Various Projects

Here are some of the projects that I've worked on during my free time. Though they might not merit their own page, they are nevertheless important projects to me. I enjoyed working on all of them and am proud of the end results. Whether I used the Princeton machine shop or my own 3D Printer, these projects provided me a chance to explore and create. Scroll down to check some of them out!

LinkedIn QR Code Magnet

I wanted to see if I would be able to 3D Print a QR Code with embedded magnets. The short answer is yes. I initially had some difficulty with the printing process by printing upside down. After printing upside-right, and pausing at a set layer height to install some 1/16th-inch thick magnets, I successfully printed a QR Code. Check it out with your phone!

 

Phony Phones

A while back a coworker asked me if I could 3D-Print a rectangular box as a play-phone for his child so that his phone could stay safe during playtime. I did one better and created a "Phony Phone" in Creo, personalized for each of his two kids. After getting the multi-material upgrade for my printer, I further customized the design to the above, making the layout and colors more playful and child-friendly. The print uses 1/16-in diameter dowel pins as a hinge, opening and closing like a standard phone.  Even though flip phones have gone out of style, I have found that many children still love the novelty of the flip-phone and recognize it as a novel toy instead of an antiquated gadget!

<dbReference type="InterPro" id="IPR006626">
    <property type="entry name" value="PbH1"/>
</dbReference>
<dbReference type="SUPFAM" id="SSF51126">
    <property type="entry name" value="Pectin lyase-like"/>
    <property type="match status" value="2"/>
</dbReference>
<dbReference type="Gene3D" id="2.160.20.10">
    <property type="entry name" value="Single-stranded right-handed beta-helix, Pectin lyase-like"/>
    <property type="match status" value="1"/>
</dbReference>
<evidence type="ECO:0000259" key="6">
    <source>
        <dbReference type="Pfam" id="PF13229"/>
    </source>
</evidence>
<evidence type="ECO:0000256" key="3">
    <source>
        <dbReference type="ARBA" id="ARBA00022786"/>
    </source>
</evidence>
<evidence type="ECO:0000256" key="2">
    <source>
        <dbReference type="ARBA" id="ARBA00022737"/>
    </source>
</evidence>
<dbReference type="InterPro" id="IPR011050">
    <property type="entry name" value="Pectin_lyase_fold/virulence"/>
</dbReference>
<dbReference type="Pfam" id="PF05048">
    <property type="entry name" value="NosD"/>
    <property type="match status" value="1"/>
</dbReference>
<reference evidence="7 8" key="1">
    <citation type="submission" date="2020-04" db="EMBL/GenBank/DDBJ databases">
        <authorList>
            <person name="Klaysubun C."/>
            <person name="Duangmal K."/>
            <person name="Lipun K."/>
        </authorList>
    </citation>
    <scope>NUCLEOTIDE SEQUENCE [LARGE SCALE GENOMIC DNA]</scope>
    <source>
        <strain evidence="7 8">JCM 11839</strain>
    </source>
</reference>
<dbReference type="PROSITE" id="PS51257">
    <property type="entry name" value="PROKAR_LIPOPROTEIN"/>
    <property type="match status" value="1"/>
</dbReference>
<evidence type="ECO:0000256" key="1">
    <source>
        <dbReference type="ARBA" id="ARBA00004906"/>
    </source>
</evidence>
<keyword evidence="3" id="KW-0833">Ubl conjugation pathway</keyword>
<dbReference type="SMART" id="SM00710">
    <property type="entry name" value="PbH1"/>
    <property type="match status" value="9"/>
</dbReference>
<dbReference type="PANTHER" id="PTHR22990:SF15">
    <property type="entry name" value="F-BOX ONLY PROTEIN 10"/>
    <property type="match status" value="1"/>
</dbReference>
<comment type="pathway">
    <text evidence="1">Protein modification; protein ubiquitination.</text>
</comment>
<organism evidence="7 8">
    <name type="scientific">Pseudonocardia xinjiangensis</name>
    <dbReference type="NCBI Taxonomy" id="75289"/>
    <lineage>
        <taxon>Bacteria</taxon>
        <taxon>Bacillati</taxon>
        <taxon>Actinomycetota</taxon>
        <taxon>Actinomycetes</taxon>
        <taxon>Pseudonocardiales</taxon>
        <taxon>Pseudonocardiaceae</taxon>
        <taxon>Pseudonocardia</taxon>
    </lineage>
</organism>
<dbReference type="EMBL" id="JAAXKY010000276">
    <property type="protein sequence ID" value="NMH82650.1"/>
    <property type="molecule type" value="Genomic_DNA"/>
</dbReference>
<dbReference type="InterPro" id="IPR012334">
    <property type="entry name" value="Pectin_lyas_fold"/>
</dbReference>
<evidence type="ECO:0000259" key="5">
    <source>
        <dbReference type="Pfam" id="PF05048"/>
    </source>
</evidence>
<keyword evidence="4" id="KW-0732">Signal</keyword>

Boston Marathon Topographical Map

​wanted to commemorate my first running of the Boston Marathon, so I created a topographical map of the course. I used the publically available map to trace the course and the elevation in PTC Creo. After exporting the elevation as a drawing, I imported the curve as a graph. With Creo's sweep function the height variable based on the elevation graph, and the trajectory of the traced map, I created this pictured design. I explored a bunch with this design, also customizing the number and year to make excellent gifts for friends also running.

 

Crane Lamp

After a little over a year, our crane design was supplanted by another lighter, simpler design. Instead of allowing our precious design and the hours of work to be reduced to scrap, I decided to repurpose the design as a lamp. I purchased a light switch and a simple light bulb socket from Home Depot, then got to work. Using scrap wood and acrylic from the machine shop with a laser cutter and sand-blaster, I created the pictured design. It was not incredibly complex but it turned out very well and provided a neat addition to my first apartment!

Small Canvas Holder Table

I started exploring designs using AutoDesk Fusion 360. With this project, I created my first multi-part assembly of a small yet incredibly sturdy table. By creating this design in multiple parts, I played upon the increased strength of 3D printed parts within the vertical cross-sectional plane. I also used close tolerances to create a locking mechanism that kept the table legs in place. Though the assembly is not the easiest, the final product is incredibly strong and much more than adequate for its intended use of holding up canvases for drip painting. 

 
 

Wallet Card

Just before graduation and leaving campus, I created a ​design for a card to give as a gift to my girlfriend. I wanted to provide a small gift that included an elephant and The Little Prince while also serving a purpose. I added the ruler (imperial and metric) to each side of the card and used a CNC to engrave and provide the shape of each part. I then added paint and sanded down the surface to create a smooth, brushed metal texture. Because it looked so great in the CNC, I decided that I wanted one too and created this one for myself too with my name instead of hers. 

 

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©2020 by Trevor Henningson